With respect to the UN and WTO in Geneva, we have announced a new £1.3m programme from 2018 to 2020 to establish resident human rights and trade advisers at the Commonwealth Small States Office there. Their responsibilities will include providing briefings to Commonwealth missions. They will liaise closely with human rights and trade staff in the UK Mission. We will also work with the Secretariat of the Pacific Community on a specific project in the Commonwealth Pacific to increase the voice and capacity of those small island states on human rights issues in international human rights mechanisms such as the Human Rights Council, Treaty Bodies and the Universal Periodic Review.
28. In evidence to us, the FCO Minister of State for the Commonwealth emphasised the diversity of its 53 members. This undoubtedly enriches the organisation but harnessing the collective potential of this diverse group inevitably requires significant, long-term, frontline investment. The Foreign Secretary told us that the FCO has secured funding for 250 additional UK-based staff to be deployed in its overseas network and to open ten new Posts overseas, to support its ‘Global Britain’ campaign. This is welcome but it is not clear that the FCO sees the Commonwealth as a sufficiently high priority for ‘Global Britain’ to warrant significant additional investment beyond the Summit and the UK’s tenure as Chair-in-Office. Without this additional, dedicated resource, it will be difficult for the UK to convince its Commonwealth partners that it is serious about the rejuvenation of the organisation and that ‘Global Britain’ wants to play a leadership role within it, rather than simply increasing trade with its most attractive economies. The FCO should therefore consider the Commonwealth as a distinct priority in planning for the deployment of 250 additional UK-based staff and the opening of ten additional Posts.
29. In its response to this Report, the FCO should clarify how much money Her Majesty’s Government currently spends on the Commonwealth, including the UK’s subscription to the Commonwealth Secretariat, and the amounts the FCO and other government departments contribute to Commonwealth programmes and initiatives. The FCO should also tell us what assessments it has made of the resources that will be needed beyond 2020 to achieve the Government’s long-term goal of rejuvenating the Commonwealth and what plans are in place to increase the resources it devotes to the Commonwealth and its member states.
The FCO recognises the Commonwealth as a priority for Global Britain, and is committing resource for the longer term to meet it. This is demonstrated by the Foreign Secretary’s announcement during CHOGM that we will open nine new missions in Commonwealth countries, expanding the UK’s diplomatic network from 38 to 47 Commonwealth members.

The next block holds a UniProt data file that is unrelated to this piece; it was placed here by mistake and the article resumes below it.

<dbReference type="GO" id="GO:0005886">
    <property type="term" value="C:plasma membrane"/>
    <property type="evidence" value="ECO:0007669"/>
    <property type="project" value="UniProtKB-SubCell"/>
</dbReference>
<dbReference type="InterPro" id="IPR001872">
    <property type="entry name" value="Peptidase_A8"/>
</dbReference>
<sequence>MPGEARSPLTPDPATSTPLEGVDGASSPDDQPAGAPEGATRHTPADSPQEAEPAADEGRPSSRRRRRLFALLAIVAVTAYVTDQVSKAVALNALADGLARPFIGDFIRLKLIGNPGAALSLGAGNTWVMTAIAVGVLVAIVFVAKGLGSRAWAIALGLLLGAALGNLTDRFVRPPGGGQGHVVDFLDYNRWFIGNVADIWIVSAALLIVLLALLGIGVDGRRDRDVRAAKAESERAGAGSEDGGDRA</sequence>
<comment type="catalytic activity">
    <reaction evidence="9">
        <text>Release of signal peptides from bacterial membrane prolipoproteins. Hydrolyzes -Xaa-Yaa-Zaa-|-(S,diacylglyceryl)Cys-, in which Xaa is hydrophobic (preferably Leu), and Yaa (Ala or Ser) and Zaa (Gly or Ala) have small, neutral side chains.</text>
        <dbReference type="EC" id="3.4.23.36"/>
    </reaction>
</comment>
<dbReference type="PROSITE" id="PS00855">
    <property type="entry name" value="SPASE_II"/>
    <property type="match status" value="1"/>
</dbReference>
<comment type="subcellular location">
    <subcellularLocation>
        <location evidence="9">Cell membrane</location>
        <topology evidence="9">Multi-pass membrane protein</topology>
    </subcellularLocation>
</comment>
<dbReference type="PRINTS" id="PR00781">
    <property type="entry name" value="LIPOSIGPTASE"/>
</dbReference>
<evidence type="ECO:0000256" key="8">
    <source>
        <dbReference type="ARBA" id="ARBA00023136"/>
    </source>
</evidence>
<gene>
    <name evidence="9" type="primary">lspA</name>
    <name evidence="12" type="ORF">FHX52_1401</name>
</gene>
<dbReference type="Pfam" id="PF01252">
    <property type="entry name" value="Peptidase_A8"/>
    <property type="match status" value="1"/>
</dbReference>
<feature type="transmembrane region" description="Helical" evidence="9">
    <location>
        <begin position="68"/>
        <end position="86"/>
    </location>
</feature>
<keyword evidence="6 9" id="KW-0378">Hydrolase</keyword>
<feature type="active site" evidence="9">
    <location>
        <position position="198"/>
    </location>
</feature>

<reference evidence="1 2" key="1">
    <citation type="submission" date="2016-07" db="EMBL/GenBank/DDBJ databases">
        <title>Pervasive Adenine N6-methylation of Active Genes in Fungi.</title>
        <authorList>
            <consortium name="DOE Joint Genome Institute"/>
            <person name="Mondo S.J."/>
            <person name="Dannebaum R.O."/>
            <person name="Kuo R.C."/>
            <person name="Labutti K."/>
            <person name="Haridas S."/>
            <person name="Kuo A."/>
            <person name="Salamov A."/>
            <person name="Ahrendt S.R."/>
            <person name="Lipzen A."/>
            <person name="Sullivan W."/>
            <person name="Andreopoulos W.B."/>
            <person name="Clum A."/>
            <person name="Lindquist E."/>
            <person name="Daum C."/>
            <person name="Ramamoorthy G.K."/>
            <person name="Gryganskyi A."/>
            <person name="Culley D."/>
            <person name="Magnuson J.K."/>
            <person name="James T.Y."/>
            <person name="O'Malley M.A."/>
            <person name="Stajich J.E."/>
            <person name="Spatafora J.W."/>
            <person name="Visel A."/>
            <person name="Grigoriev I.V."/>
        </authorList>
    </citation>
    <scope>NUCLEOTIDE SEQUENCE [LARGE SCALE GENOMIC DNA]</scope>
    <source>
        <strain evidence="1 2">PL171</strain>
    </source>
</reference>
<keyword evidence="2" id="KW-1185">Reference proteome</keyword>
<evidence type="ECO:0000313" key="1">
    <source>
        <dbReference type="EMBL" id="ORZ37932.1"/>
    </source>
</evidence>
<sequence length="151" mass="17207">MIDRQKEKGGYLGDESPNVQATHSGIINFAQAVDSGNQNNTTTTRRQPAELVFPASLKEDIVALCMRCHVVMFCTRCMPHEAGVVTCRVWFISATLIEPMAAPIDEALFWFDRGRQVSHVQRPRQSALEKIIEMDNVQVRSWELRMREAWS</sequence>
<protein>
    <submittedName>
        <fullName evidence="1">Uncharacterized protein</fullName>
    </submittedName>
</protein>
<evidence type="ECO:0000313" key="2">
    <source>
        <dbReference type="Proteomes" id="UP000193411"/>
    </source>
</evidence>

The UK remains the largest financial contributor to the Commonwealth, and we have made significant commitments to the Commonwealth for the coming years. At CHOGM, Leaders committed to strengthening the Secretariat including through sustainable finance. However, the rejuvenation of the Commonwealth in the long term is not simply a matter of increasing financial resources. Key will be effective performance, efficiency and reform of the Commonwealth Secretariat. Future funding plans for the Commonwealth Secretariat post-2020 will depend on progress in these areas.
The FCO currently makes assessed contributions of £5.48m pa to the Commonwealth Secretariat, and £0.7m pa to the Commonwealth Foundation. DFID currently provides up to £33.1m over three Commonwealth financial years (2016/17 to 2018/19) to the three intergovernmental organisations of the Commonwealth: up to £8m pa to the Commonwealth Fund for Technical Cooperation, £1.03m pa to the Commonwealth Youth Programme, £0.3m pa to the Commonwealth Foundation, and £1.3m pa to the Commonwealth of Learning. These funds will, from this financial year, all fall under the auspices of the FCO rather than joint FCO/DFID auspices. The FCO will therefore take budgetary control, but will continue to consult Whitehall Departments to ensure value for money is being achieved.
At a pan-Commonwealth level, DFID further provides:
During CHOGM, the UK announced a range of programmes for the UK’s Chair-in-Office period. These include:
Commonwealth developing countries benefit substantially from Official Development Assistance. Many of DFID’s largest bilateral programmes are with Commonwealth countries. Eight of the top 20 country recipients of bilateral UK ODA in 2016 were Commonwealth countries: Pakistan, Nigeria, Sierra Leone, Tanzania, Bangladesh, Kenya, Uganda and Malawi. Total bilateral UK ODA to Commonwealth countries in 2016 (latest figures available) was £1.99 billion.
Published: 13 July 2018